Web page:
Several researchers at the Harvard-Smithsonian Center for Astrophysics (CfA) are looking away from the skies to focus on a cultural force that usually doesn’t garner much attention from rocket scientists: art.

The researchers are examining the art of their science and the science of how people look at art — and how art can be best used to convey various types of data to the public. Through surveys and focus groups, those working on the Aesthetics & Astronomy project are studying the most effective use of captions, how images and the information they contain come across on the small screens of today’s ubiquitous handheld devices, and even the eye movements of viewers as they take in stellar images.

The work is being conducted by a trio of CfA researchers, with the aid of a pair of art world experts. The CfA researchers include Kim Arcand, a visualization specialist who works for the Chandra X-Ray Observatory, headquartered at the CfA, and CfA astrophysicists Randall Smith and Jay Bookbinder. They are collaborating with Jeffrey and Lisa Smith at the University of Otago in New Zealand who are experts in the field of aesthetics, which examines the psychology of how people perceive imagery, especially in art.

The project got its start several years ago when Randall Smith was attending a family reunion and saw Jeffrey and Lisa, who are his uncle and aunt. As they talked about their work, Randall Smith realized there was a lot that astrophysicists could learn from the art world when it comes to presenting results visually.

Communicating with the public is an increasingly important part of the job for today’s scientists. Not only do many of them feel a duty to convey the results of their work to the public, an increasing number of grants from the government and private foundations come with stipulations that the projects include an educational component. On top of that, Randall Smith said, because so much science is funded with tax dollars, the public has a right to know where its money is going.

“Our goal is to do a better job getting information out to the public,” Randall Smith said. “An image can inspire, but the kid who’s going to be inspired by an image has to know it’s not just a pretty picture and that the things behind the pretty picture are things that he or she finds interesting.”

The project really got moving, Smith said, when Arcand came on board. Since she is responsible for all of the visual products for the public from the Chandra mission, Arcand had thought about such issues for some time. Because all of the data that Chandra collects comes from X-rays, there is no direct visible light equivalent. Therefore, the images Chandra releases are color-coded representations of the X-ray data, something that some have characterized as misleading, Arcand said. While Arcand disagreed that such images are somehow not “real,” she said the question highlights the importance of studying the perceptions of viewers.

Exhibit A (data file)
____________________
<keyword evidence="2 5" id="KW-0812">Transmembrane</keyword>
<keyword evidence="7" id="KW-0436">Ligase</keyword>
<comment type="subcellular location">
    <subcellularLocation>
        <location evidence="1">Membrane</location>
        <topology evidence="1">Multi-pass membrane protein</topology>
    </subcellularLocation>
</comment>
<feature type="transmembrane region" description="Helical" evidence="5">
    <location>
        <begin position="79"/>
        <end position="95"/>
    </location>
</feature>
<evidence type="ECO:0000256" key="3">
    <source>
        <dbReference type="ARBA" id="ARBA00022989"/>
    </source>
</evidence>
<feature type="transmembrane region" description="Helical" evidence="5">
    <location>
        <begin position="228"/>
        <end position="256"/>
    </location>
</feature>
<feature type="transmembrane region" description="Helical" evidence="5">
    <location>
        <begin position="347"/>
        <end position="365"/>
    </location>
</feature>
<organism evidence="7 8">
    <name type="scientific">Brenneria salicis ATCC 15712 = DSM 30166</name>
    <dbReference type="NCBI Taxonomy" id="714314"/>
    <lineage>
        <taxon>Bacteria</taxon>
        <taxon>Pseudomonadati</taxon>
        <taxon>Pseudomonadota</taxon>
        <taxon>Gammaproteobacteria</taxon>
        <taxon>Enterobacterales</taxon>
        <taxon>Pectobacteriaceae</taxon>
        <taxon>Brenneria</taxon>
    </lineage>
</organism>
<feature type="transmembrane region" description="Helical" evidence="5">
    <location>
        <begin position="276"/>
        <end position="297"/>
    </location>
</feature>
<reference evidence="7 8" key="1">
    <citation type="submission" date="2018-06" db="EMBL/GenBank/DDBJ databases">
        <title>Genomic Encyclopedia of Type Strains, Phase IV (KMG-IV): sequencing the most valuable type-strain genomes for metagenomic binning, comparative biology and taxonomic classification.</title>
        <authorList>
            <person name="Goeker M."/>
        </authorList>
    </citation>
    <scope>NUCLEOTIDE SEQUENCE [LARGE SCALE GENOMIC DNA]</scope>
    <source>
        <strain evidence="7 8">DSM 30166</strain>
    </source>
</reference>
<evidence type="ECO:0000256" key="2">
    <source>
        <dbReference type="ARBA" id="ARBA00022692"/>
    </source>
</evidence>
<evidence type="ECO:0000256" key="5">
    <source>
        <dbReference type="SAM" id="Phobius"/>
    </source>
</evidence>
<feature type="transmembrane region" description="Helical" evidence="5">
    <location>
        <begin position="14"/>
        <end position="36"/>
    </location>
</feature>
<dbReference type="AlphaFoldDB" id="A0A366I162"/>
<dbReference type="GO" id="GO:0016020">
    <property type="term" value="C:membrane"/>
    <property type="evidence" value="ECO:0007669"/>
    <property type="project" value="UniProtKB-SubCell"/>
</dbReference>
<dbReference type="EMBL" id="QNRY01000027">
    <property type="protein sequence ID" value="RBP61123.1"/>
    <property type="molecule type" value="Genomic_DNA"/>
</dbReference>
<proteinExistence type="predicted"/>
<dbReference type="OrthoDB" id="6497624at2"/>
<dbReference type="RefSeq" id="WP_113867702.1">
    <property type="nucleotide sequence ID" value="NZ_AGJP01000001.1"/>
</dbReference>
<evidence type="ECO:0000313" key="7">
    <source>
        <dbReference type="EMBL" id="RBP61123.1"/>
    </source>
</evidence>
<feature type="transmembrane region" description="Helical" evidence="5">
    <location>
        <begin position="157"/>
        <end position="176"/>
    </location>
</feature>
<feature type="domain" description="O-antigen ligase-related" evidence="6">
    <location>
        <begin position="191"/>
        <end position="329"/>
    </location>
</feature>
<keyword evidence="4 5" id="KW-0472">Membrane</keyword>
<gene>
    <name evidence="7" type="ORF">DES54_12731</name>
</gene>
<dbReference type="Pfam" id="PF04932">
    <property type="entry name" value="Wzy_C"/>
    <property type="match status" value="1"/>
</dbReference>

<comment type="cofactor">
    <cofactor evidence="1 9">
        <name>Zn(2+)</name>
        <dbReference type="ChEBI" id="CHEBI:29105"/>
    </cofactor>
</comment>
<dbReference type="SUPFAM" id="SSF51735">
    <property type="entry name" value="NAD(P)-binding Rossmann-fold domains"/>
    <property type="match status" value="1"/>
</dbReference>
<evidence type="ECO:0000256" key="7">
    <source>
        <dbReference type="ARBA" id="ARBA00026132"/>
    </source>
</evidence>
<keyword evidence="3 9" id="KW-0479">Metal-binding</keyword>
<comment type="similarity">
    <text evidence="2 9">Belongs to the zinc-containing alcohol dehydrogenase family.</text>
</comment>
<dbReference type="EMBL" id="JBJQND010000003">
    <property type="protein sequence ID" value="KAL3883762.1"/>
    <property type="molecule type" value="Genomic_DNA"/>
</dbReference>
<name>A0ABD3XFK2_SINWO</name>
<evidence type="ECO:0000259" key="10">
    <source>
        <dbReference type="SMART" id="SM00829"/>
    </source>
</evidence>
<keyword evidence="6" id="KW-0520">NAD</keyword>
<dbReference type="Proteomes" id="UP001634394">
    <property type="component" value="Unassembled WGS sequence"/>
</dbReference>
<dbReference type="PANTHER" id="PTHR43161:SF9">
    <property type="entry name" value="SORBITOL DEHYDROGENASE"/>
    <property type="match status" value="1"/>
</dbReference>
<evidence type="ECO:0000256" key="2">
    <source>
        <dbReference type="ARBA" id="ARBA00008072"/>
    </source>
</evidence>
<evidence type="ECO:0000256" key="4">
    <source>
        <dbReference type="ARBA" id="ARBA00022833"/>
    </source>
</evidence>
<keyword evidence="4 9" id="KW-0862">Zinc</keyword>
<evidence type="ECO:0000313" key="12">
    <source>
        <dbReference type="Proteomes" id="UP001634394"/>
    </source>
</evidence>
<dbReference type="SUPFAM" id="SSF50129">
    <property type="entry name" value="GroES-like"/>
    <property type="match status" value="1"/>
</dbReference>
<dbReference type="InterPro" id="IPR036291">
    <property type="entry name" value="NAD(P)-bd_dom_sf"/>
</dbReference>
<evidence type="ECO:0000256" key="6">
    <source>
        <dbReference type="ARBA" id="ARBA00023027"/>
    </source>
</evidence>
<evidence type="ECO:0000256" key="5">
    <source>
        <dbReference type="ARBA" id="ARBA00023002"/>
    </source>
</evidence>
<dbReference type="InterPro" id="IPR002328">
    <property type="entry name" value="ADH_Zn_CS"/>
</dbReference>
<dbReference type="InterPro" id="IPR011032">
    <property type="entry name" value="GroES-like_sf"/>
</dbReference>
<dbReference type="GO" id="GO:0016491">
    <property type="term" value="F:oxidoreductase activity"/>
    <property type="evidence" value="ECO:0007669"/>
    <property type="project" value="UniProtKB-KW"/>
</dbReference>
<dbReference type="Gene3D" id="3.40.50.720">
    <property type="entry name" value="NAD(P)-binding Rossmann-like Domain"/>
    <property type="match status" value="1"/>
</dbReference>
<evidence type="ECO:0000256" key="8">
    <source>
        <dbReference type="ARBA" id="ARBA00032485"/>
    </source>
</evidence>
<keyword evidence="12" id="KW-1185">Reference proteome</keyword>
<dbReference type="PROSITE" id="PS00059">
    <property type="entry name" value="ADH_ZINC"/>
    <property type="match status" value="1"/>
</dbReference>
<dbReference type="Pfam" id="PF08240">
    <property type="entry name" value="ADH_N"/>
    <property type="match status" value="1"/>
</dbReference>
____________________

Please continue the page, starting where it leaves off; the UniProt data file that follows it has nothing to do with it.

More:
The Aesthetics & Astronomy project’s first completed study examined the impact of different styles of captions on viewers of astronomical images. The captions ranged from what Smith described as “name, rank, and serial number” with the barest information to ones that pose a pertinent question to engage viewers in the images, to still others that present interesting tidbits about what’s in front of them.

Arcand said she was surprised at the results of that study, completed in 2008. She had thought that people faced with stunning images from the orbiting and ground-based telescopes in operation could appreciate the best of them just as visually appealing art. The survey, however, showed that viewers appreciated the images more if they knew what was taking place in them.

“When I first thought about this project, I thought some people might separate form and function, that you could look at the images as art,” Arcand said. “What we found is that there is lost value if they’re taken out of context. There’s a fundamental need for a good narrative, an explanation of color and scale in order to have not only an understanding of an image, but a base appreciation of it.”

Results from the second phase of the Aesthetics & Astronomy research, on how the images are utilized on the array of portable devices in use, are still being analyzed, Arcand said. A third study, under development, will use eye-tracking techniques to analyze how people take in the images.

Arcand said there are many avenues of exploration that could guide researchers toward better ways to connect with the public, including varied representations for different audiences.

“You can’t create effective images without knowing who your audience is,” Arcand said.

The work, which is funded by the CfA’s Smithsonian arm, the Smithsonian Astrophysical Observatory, has been welcomed by the CfA’s scientific community, members of which are interested in the results even if most want to stick closely to rocket science, Arcand said.